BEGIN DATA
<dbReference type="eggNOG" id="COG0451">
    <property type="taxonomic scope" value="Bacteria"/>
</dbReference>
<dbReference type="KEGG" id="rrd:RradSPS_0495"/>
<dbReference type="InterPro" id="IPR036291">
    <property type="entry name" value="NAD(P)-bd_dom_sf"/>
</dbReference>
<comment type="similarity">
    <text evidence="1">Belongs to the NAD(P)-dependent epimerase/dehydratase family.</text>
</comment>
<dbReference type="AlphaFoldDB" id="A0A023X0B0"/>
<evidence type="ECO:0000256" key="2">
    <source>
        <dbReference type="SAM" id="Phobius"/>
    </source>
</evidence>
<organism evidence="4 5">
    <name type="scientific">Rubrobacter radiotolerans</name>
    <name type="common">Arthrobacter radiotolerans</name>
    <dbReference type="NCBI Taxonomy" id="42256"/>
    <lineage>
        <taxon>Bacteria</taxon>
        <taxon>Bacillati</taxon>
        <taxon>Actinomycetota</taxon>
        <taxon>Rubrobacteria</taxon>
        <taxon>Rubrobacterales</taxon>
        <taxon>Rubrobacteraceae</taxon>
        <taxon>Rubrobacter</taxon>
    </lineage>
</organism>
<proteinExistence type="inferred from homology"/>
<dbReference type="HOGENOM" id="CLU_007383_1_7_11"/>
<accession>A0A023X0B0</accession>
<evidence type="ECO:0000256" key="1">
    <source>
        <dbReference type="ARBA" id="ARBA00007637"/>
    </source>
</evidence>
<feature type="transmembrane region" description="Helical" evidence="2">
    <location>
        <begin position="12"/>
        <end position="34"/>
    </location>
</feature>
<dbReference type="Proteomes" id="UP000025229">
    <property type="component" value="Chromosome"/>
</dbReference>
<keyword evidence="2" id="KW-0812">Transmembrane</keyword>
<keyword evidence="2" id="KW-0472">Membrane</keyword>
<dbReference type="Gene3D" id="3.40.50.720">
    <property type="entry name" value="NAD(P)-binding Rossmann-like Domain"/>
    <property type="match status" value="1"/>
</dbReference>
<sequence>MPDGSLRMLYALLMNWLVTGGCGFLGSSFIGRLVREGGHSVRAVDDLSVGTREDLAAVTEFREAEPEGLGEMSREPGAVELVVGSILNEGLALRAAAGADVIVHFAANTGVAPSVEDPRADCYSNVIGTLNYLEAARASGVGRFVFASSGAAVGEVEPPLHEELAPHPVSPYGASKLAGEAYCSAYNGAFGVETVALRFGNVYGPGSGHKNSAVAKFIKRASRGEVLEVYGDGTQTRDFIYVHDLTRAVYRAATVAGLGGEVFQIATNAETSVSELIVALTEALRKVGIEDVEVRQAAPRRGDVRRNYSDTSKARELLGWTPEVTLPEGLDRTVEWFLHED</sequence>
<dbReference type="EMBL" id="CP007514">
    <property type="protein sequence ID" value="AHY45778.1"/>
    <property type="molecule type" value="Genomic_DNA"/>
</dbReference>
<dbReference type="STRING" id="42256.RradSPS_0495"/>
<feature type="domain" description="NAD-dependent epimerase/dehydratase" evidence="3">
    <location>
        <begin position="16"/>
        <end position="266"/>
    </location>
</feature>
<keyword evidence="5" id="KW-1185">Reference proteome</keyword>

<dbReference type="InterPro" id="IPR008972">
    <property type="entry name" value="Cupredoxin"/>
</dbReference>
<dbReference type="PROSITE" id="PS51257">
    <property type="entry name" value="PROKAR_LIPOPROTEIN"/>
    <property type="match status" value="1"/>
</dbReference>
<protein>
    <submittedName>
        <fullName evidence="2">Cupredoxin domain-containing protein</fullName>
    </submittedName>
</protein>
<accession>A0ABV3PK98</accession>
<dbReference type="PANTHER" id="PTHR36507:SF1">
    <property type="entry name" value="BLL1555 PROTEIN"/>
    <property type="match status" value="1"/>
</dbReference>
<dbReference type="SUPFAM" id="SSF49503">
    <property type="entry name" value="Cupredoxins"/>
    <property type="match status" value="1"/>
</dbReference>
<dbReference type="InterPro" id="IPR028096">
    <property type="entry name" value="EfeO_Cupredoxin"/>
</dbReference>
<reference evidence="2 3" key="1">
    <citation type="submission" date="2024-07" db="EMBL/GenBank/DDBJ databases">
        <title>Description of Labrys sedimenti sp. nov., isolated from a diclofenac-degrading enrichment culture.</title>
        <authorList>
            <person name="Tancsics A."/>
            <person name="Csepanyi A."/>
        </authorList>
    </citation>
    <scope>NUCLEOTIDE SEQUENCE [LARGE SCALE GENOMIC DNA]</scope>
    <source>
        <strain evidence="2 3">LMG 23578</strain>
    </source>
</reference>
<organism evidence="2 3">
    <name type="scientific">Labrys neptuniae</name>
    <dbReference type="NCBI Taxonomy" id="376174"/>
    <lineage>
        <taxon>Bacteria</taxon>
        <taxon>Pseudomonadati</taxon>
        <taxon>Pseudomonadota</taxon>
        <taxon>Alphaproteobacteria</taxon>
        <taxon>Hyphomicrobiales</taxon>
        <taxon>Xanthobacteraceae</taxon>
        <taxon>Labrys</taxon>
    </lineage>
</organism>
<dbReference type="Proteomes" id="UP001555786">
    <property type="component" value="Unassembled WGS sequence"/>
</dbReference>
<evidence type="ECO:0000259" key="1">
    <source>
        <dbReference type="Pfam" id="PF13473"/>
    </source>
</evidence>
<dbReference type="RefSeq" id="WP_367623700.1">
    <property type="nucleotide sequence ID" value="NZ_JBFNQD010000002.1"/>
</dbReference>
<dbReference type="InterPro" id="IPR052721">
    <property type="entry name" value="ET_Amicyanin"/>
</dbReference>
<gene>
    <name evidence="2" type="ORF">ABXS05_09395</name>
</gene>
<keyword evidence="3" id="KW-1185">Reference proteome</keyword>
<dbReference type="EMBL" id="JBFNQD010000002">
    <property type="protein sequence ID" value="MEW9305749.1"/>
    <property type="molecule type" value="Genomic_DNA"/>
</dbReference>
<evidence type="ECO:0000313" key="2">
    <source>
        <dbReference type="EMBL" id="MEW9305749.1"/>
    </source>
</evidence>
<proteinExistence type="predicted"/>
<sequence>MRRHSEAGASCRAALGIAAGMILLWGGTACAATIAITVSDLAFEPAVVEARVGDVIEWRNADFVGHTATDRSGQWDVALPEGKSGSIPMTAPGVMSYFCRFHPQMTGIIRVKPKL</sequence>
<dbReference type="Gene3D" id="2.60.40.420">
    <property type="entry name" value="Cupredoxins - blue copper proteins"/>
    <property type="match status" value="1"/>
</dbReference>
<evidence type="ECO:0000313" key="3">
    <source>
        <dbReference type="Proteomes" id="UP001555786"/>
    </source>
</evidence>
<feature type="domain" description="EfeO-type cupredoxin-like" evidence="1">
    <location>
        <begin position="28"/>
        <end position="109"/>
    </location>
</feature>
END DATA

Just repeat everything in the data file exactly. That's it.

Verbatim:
<dbReference type="eggNOG" id="COG0451">
    <property type="taxonomic scope" value="Bacteria"/>
</dbReference>
<dbReference type="KEGG" id="rrd:RradSPS_0495"/>
<dbReference type="InterPro" id="IPR036291">
    <property type="entry name" value="NAD(P)-bd_dom_sf"/>
</dbReference>
<comment type="similarity">
    <text evidence="1">Belongs to the NAD(P)-dependent epimerase/dehydratase family.</text>
</comment>
<dbReference type="AlphaFoldDB" id="A0A023X0B0"/>
<evidence type="ECO:0000256" key="2">
    <source>
        <dbReference type="SAM" id="Phobius"/>
    </source>
</evidence>
<organism evidence="4 5">
    <name type="scientific">Rubrobacter radiotolerans</name>
    <name type="common">Arthrobacter radiotolerans</name>
    <dbReference type="NCBI Taxonomy" id="42256"/>
    <lineage>
        <taxon>Bacteria</taxon>
        <taxon>Bacillati</taxon>
        <taxon>Actinomycetota</taxon>
        <taxon>Rubrobacteria</taxon>
        <taxon>Rubrobacterales</taxon>
        <taxon>Rubrobacteraceae</taxon>
        <taxon>Rubrobacter</taxon>
    </lineage>
</organism>
<proteinExistence type="inferred from homology"/>
<dbReference type="HOGENOM" id="CLU_007383_1_7_11"/>
<accession>A0A023X0B0</accession>
<evidence type="ECO:0000256" key="1">
    <source>
        <dbReference type="ARBA" id="ARBA00007637"/>
    </source>
</evidence>
<feature type="transmembrane region" description="Helical" evidence="2">
    <location>
        <begin position="12"/>
        <end position="34"/>
    </location>
</feature>
<dbReference type="Proteomes" id="UP000025229">
    <property type="component" value="Chromosome"/>
</dbReference>
<keyword evidence="2" id="KW-0812">Transmembrane</keyword>
<keyword evidence="2" id="KW-0472">Membrane</keyword>
<dbReference type="Gene3D" id="3.40.50.720">
    <property type="entry name" value="NAD(P)-binding Rossmann-like Domain"/>
    <property type="match status" value="1"/>
</dbReference>
<sequence>MPDGSLRMLYALLMNWLVTGGCGFLGSSFIGRLVREGGHSVRAVDDLSVGTREDLAAVTEFREAEPEGLGEMSREPGAVELVVGSILNEGLALRAAAGADVIVHFAANTGVAPSVEDPRADCYSNVIGTLNYLEAARASGVGRFVFASSGAAVGEVEPPLHEELAPHPVSPYGASKLAGEAYCSAYNGAFGVETVALRFGNVYGPGSGHKNSAVAKFIKRASRGEVLEVYGDGTQTRDFIYVHDLTRAVYRAATVAGLGGEVFQIATNAETSVSELIVALTEALRKVGIEDVEVRQAAPRRGDVRRNYSDTSKARELLGWTPEVTLPEGLDRTVEWFLHED</sequence>
<dbReference type="EMBL" id="CP007514">
    <property type="protein sequence ID" value="AHY45778.1"/>
    <property type="molecule type" value="Genomic_DNA"/>
</dbReference>
<dbReference type="STRING" id="42256.RradSPS_0495"/>
<feature type="domain" description="NAD-dependent epimerase/dehydratase" evidence="3">
    <location>
        <begin position="16"/>
        <end position="266"/>
    </location>
</feature>
<keyword evidence="5" id="KW-1185">Reference proteome</keyword>

<dbReference type="InterPro" id="IPR008972">
    <property type="entry name" value="Cupredoxin"/>
</dbReference>
<dbReference type="PROSITE" id="PS51257">
    <property type="entry name" value="PROKAR_LIPOPROTEIN"/>
    <property type="match status" value="1"/>
</dbReference>
<protein>
    <submittedName>
        <fullName evidence="2">Cupredoxin domain-containing protein</fullName>
    </submittedName>
</protein>
<accession>A0ABV3PK98</accession>
<dbReference type="PANTHER" id="PTHR36507:SF1">
    <property type="entry name" value="BLL1555 PROTEIN"/>
    <property type="match status" value="1"/>
</dbReference>
<dbReference type="SUPFAM" id="SSF49503">
    <property type="entry name" value="Cupredoxins"/>
    <property type="match status" value="1"/>
</dbReference>
<dbReference type="InterPro" id="IPR028096">
    <property type="entry name" value="EfeO_Cupredoxin"/>
</dbReference>
<reference evidence="2 3" key="1">
    <citation type="submission" date="2024-07" db="EMBL/GenBank/DDBJ databases">
        <title>Description of Labrys sedimenti sp. nov., isolated from a diclofenac-degrading enrichment culture.</title>
        <authorList>
            <person name="Tancsics A."/>
            <person name="Csepanyi A."/>
        </authorList>
    </citation>
    <scope>NUCLEOTIDE SEQUENCE [LARGE SCALE GENOMIC DNA]</scope>
    <source>
        <strain evidence="2 3">LMG 23578</strain>
    </source>
</reference>
<organism evidence="2 3">
    <name type="scientific">Labrys neptuniae</name>
    <dbReference type="NCBI Taxonomy" id="376174"/>
    <lineage>
        <taxon>Bacteria</taxon>
        <taxon>Pseudomonadati</taxon>
        <taxon>Pseudomonadota</taxon>
        <taxon>Alphaproteobacteria</taxon>
        <taxon>Hyphomicrobiales</taxon>
        <taxon>Xanthobacteraceae</taxon>
        <taxon>Labrys</taxon>
    </lineage>
</organism>
<dbReference type="Proteomes" id="UP001555786">
    <property type="component" value="Unassembled WGS sequence"/>
</dbReference>
<evidence type="ECO:0000259" key="1">
    <source>
        <dbReference type="Pfam" id="PF13473"/>
    </source>
</evidence>
<dbReference type="RefSeq" id="WP_367623700.1">
    <property type="nucleotide sequence ID" value="NZ_JBFNQD010000002.1"/>
</dbReference>
<dbReference type="InterPro" id="IPR052721">
    <property type="entry name" value="ET_Amicyanin"/>
</dbReference>
<gene>
    <name evidence="2" type="ORF">ABXS05_09395</name>
</gene>
<keyword evidence="3" id="KW-1185">Reference proteome</keyword>
<dbReference type="EMBL" id="JBFNQD010000002">
    <property type="protein sequence ID" value="MEW9305749.1"/>
    <property type="molecule type" value="Genomic_DNA"/>
</dbReference>
<evidence type="ECO:0000313" key="2">
    <source>
        <dbReference type="EMBL" id="MEW9305749.1"/>
    </source>
</evidence>
<proteinExistence type="predicted"/>
<sequence>MRRHSEAGASCRAALGIAAGMILLWGGTACAATIAITVSDLAFEPAVVEARVGDVIEWRNADFVGHTATDRSGQWDVALPEGKSGSIPMTAPGVMSYFCRFHPQMTGIIRVKPKL</sequence>
<dbReference type="Gene3D" id="2.60.40.420">
    <property type="entry name" value="Cupredoxins - blue copper proteins"/>
    <property type="match status" value="1"/>
</dbReference>
<evidence type="ECO:0000313" key="3">
    <source>
        <dbReference type="Proteomes" id="UP001555786"/>
    </source>
</evidence>
<feature type="domain" description="EfeO-type cupredoxin-like" evidence="1">
    <location>
        <begin position="28"/>
        <end position="109"/>
    </location>
</feature>